Adrenal Fatigue Syndrome, Stress and Migraines
General adaptation syndrome, or GAS, is how the body responds to stress. Adrenal fatigue can do a great deal of damage to your body, especially if you suffer from chronic conditions like migraines or arthritis. Stress can make everything several times worse. Understanding how the body generally responds to stress may give you better insight into how you can go about treating adrenal fatigue syndrome.
There are three stages of GAS: Fight or flight, the resistance reaction, and exhaustion.
Stress – Stage 1: Fight or Flight Response
This is the first stage of general adaptation syndrome. ACTH is a hormone that is released from the pituitary gland because the stress response sends an alarm straight to the brain saying “danger!” This hormone then signals the adrenal glands to release cortisol, adrenaline, noradrenaline, and other stress hormones. The fight or flight response tells the body to go on “red alert” and prepare itself, physically and mentally, for anticipated danger. Your thinking becomes clearer and more focused, your muscles tighten, your heart rate speeds up, your breathing accelerates, your liver gets rid of extra glucose and glycogen giving you ample energy, and non-essential functions like digestion are slowed down. You know the drill. We have all felt it.
Stress – Stage 2: The Resistance Reaction and The Role of Cortisol
This next stage can last much longer than the initial stage, which generally wears off quickly, especially if there is no imminent danger. The primary hormone involved here is cortisol.
Cortisol is released from the adrenal glands and is used quite frequently in treating autoimmune disorders, asthma, allergies, and some sports injuries. Cortisol increases cellular energy and works as an extremely powerful anti-inflammatory. The cortisol that is released continuously during this stage allows the body to endure prolonged stress, such as injuries, pain, and fatigue. Another hormone released by the adrenal glands during the resistance stage is DHEA. This converts carbohydrates, fatty acids, and protein into energy. You’ll learn later how DHEA can help restore adrenal function.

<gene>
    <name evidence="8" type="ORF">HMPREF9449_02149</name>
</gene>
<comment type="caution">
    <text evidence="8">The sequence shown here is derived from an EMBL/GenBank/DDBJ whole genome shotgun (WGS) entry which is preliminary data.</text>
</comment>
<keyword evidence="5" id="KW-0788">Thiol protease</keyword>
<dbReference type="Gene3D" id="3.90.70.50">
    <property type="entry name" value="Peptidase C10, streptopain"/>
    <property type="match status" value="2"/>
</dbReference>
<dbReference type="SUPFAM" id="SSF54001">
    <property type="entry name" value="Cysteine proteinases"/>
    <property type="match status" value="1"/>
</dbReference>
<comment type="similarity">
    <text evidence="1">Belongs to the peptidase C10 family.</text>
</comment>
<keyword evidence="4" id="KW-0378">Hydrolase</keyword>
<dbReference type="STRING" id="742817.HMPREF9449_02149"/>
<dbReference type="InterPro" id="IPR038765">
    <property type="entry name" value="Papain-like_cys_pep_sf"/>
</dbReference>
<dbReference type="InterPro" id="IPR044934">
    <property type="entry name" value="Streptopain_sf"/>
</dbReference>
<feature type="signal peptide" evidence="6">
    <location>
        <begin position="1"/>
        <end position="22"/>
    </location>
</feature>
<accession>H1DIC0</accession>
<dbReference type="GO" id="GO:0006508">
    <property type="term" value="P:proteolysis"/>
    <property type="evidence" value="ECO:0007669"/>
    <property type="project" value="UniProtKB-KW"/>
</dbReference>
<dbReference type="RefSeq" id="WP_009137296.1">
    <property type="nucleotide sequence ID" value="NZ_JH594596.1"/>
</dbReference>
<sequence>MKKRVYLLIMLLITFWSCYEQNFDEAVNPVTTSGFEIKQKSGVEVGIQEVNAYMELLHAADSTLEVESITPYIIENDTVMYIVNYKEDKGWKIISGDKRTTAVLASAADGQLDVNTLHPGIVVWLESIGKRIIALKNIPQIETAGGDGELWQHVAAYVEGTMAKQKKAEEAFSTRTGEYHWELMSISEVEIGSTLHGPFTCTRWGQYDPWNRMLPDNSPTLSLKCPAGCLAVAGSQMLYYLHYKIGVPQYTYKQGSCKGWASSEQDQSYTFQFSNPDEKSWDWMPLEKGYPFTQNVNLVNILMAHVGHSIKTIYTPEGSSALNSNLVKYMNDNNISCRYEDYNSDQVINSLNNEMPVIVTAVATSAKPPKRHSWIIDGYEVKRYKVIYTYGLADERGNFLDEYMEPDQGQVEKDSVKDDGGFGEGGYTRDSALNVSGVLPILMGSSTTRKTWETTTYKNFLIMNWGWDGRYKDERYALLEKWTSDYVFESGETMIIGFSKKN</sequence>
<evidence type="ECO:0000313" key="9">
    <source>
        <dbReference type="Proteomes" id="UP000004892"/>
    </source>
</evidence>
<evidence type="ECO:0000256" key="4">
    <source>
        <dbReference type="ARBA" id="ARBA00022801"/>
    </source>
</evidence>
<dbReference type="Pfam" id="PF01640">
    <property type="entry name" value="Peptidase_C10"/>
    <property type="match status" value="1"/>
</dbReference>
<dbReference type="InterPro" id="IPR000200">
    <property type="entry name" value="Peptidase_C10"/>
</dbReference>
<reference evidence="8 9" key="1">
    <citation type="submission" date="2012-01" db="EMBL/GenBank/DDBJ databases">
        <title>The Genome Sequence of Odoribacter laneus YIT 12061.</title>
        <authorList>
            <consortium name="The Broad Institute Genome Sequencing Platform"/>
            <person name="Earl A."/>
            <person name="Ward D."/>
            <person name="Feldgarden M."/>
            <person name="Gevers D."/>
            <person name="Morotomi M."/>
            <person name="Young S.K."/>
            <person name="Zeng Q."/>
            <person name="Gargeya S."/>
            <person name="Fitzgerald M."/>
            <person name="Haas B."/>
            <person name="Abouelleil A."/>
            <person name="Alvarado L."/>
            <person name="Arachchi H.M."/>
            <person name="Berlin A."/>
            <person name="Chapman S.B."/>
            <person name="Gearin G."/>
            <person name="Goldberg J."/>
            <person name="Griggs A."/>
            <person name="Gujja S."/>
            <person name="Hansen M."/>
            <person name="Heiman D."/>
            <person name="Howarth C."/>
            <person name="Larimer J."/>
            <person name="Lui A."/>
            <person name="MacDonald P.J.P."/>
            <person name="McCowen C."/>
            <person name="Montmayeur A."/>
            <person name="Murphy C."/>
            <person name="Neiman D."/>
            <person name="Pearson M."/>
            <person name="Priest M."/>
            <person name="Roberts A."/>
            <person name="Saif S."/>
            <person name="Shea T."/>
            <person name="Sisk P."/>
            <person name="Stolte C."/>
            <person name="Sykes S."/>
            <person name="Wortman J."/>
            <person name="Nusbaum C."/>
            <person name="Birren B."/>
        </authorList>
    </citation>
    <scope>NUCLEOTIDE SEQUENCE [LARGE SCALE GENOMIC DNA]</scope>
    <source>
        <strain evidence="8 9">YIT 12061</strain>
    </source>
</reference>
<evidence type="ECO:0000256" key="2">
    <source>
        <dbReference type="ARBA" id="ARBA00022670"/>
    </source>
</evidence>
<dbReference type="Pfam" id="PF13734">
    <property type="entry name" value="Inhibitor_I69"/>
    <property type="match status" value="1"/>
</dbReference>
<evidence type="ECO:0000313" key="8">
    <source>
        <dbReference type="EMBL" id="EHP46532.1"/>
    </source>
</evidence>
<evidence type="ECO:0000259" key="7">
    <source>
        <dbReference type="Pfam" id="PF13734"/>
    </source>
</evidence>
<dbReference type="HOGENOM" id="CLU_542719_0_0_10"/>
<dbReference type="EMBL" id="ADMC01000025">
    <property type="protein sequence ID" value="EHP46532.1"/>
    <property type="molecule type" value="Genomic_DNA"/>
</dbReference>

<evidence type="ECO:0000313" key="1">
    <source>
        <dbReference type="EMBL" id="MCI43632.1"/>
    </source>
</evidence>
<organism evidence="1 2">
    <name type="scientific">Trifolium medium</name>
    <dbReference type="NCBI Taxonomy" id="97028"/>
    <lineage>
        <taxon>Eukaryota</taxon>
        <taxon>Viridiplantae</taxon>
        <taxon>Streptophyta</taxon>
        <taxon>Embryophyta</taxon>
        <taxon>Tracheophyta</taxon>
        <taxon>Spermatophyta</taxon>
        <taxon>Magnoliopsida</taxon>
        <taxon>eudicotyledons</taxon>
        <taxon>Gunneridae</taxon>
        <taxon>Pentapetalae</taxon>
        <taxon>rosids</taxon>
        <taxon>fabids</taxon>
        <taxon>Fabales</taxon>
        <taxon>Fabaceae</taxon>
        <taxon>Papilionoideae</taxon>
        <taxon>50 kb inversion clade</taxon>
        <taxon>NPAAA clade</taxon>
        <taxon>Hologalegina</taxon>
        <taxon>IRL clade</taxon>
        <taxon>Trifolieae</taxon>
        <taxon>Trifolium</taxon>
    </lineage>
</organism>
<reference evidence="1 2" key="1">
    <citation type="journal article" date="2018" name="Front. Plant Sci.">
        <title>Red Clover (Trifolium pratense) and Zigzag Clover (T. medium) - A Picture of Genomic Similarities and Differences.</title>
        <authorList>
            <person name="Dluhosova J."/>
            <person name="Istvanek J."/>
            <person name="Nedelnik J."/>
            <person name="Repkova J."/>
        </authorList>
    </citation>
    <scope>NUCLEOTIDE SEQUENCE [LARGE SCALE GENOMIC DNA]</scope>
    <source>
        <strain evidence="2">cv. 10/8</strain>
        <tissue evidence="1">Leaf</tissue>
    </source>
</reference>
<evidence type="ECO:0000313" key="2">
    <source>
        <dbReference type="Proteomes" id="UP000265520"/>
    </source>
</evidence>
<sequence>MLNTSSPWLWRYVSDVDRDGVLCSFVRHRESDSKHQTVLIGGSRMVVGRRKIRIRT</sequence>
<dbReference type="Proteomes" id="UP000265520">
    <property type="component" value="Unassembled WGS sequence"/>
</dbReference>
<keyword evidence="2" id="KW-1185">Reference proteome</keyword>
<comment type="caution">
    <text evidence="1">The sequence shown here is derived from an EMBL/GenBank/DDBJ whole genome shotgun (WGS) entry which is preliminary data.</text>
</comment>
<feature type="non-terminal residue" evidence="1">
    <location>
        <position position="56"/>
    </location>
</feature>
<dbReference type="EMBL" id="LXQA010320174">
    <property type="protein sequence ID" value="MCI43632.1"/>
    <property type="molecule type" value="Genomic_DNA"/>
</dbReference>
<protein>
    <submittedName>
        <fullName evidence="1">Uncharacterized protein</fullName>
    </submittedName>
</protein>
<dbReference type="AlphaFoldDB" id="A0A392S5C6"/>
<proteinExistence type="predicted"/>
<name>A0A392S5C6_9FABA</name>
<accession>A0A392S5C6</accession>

Stress – Stage 3: Exhaustion
And finally, exhaustion. Who hasn’t felt this, right? But, I don’t mean just physical exhaustion. This is the third stage of general adaptation syndrome. Adrenal exhaustion, which can lead to physical and mental exhaustion as well, happens because of the chronic excretion of cortisol.
Adrenal fatigue syndrome will only exacerbate chronic conditions and put you on a spiral to chronic poor health, which includes symptoms such as chronic headaches, fatigue, nausea, low body temperature, chronic infections, and a laundry list of other health challenges.
Many of the patients I treat for chronic migraines suffer from adrenal exhaustion. This is because of the chronic stress these headaches put onto your body, especially if you have a pre-warning sign like an aura. Pain is a huge stress and long time, chronic pain is not only physically overwhelming, but mentally and emotionally overwhelming as well.
If you’re one of the 30% that suffer migraine with aura, your body goes into high alert when that aura shows up, and then you move into resistance, and then finally adrenal exhaustion.
This could take several months, but eventually it will happen without proper treatment. Stress is the primary culprit, so if you are suffering from adrenal fatigue or any of its symptoms, it’s time to consider learning new ways to cope with and reduce stress. Treating adrenal fatigue may be able to lessen your migraines and other chronic pain symptoms.